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A Clinic-Based Prevention Program for Families of Depressed Mothers

The recruitment status of this study is unknown because the information has not been verified recently.
Verified September 2005 by National Institute of Mental Health (NIMH).
Recruitment status was  Recruiting
Sponsor:
Information provided by:
National Institute of Mental Health (NIMH)
ClinicalTrials.gov Identifier:
NCT00149812
First received: September 6, 2005
Last updated: October 29, 2007
Last verified: September 2005

September 6, 2005
October 29, 2007
January 2005
Not Provided
Acceptability of program to parents, children, clinicians, and administrators throughout 10 weeks
Same as current
Complete list of historical versions of study NCT00149812 on ClinicalTrials.gov Archive Site
Improvement in the understanding of depression, family communication, parenting practices, and child coping over a one-year period
Improvement in the understanding of depression, family communiation, parenting practices, and child coping over a one-year period
Not Provided
Not Provided
 
A Clinic-Based Prevention Program for Families of Depressed Mothers
A Clinic-Based Program for Families of Depressed Mothers

This study will assess the effectiveness of the "Keeping Families Strong" program (KFS) in avoiding or delaying the onset of psychiatric disorders among children with depressed mothers.

Children of depressed mothers are at high risk for developing serious psychiatric disorders. While genetics can account for about 34% of cases of childhood psychiatric disorders, children of depressed parents are at an even greater risk of developing mental disorders. The "Keeping Families Strong" program, or KFS, was built from evidence-based prevention programs. Its goal is to provide educational, cognitive, and behavioral interventions. These interventions are meant to enhance understanding about depression and its effects on families, improve communication within families, enhance social support, increase positive and consistent parenting, and improve child coping. This will likely improve the children's mental health, as well as positively affect the short- and long-term outcomes of parents recovering from a depressive episode. This study will evaluate the effectiveness of the KFS program in avoiding or delaying the onset of psychiatric disorders among children with depressed mothers.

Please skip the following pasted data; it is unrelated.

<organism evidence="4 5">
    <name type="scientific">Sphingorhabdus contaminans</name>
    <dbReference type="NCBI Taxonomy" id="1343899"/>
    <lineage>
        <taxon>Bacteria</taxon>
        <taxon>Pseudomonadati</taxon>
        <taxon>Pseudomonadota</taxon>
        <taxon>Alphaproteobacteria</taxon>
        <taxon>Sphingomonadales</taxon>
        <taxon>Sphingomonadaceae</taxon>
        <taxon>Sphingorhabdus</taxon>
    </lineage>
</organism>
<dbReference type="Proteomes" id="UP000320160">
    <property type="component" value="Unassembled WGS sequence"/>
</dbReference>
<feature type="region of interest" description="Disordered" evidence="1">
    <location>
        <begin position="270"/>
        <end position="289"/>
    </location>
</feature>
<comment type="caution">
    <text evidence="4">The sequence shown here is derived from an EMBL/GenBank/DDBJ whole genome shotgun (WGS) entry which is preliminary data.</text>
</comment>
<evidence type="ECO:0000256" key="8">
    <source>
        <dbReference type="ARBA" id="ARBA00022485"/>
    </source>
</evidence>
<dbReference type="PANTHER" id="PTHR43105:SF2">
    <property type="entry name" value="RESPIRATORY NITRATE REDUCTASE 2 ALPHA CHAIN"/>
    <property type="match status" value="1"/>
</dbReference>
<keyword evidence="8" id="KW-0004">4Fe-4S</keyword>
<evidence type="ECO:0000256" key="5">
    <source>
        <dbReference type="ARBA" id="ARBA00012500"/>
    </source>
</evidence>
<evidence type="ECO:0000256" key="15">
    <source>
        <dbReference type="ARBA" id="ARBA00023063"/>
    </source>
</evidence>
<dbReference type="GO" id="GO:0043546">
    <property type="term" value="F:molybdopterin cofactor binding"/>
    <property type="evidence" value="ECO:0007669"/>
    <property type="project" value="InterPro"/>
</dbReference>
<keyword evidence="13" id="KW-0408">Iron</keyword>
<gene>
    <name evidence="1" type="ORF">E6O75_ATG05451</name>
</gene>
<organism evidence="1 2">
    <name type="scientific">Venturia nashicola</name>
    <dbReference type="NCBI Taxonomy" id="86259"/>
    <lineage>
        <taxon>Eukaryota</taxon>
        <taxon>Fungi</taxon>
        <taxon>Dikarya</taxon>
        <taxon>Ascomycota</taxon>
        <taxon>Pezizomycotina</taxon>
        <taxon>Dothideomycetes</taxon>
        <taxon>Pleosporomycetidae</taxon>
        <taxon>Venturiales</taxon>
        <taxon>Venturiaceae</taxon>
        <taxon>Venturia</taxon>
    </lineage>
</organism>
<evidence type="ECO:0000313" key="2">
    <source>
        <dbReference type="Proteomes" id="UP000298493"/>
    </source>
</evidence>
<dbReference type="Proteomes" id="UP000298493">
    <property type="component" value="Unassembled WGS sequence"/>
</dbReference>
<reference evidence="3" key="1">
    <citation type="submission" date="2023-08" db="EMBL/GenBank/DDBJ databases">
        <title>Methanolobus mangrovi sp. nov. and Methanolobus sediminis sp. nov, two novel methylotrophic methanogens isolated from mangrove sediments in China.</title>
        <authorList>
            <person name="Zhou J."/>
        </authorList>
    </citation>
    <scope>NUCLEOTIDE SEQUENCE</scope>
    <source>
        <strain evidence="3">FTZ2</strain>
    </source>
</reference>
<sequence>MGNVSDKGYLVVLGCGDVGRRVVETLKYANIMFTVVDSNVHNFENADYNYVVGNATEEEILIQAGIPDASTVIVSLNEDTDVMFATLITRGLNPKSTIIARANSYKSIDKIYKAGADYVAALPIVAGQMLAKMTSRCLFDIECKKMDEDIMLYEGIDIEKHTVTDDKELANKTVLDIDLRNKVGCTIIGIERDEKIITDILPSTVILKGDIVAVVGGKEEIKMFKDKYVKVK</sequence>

This 10-week, open-label program will involve 12 meetings, lasting 2 hours each. The parents and the children will attend separate meetings each week on the same nights. Children are prone to take on their parents' responsibilities to prevent them from becoming depressed. In order to avoid this, the children's meetings will focus on clarifying role responsibilities. There will be two additional follow-up meetings in the 3 months following completion of the program. All caregivers are encouraged to participate, including depressed fathers.

Interventional
Phase 1
Allocation: Non-Randomized
Endpoint Classification: Efficacy Study
Intervention Model: Single Group Assignment
Masking: Open Label
Primary Purpose: Prevention
  • Depression
  • Attention Deficit Disorder With Hyperactivity
  • Conduct Disorder
Behavioral: Family Functioning Intervention
Not Provided
Not Provided

*   Includes publications given by the data provider as well as publications identified by ClinicalTrials.gov Identifier (NCT Number) in Medline.
 
Recruiting
40
Not Provided
Not Provided

Inclusion Criteria:

  • Parent in treatment for depression
  • Parent in maintenance phase of treatment

Exclusion Criteria:

  • Active substance abuse
  • Substantial cognitive impairment
  • Psychosis
Both
8 Years and older
No
Contact: Anne W. Riley, PhD ariley@jhsph.edu
Contact: Carmen Valdez, PhD cvaldez@jhsph.edu
United States
 
NCT00149812
R21 MH67861, DSIR 82-SECH
Not Provided
Not Provided
National Institute of Mental Health (NIMH)
Not Provided
Principal Investigator: Anne W. Riley, PhD Bloomberg School of Public Health, Johns Hopkins University
National Institute of Mental Health (NIMH)
September 2005

ICMJE     Data element required by the International Committee of Medical Journal Editors and the World Health Organization ICTRP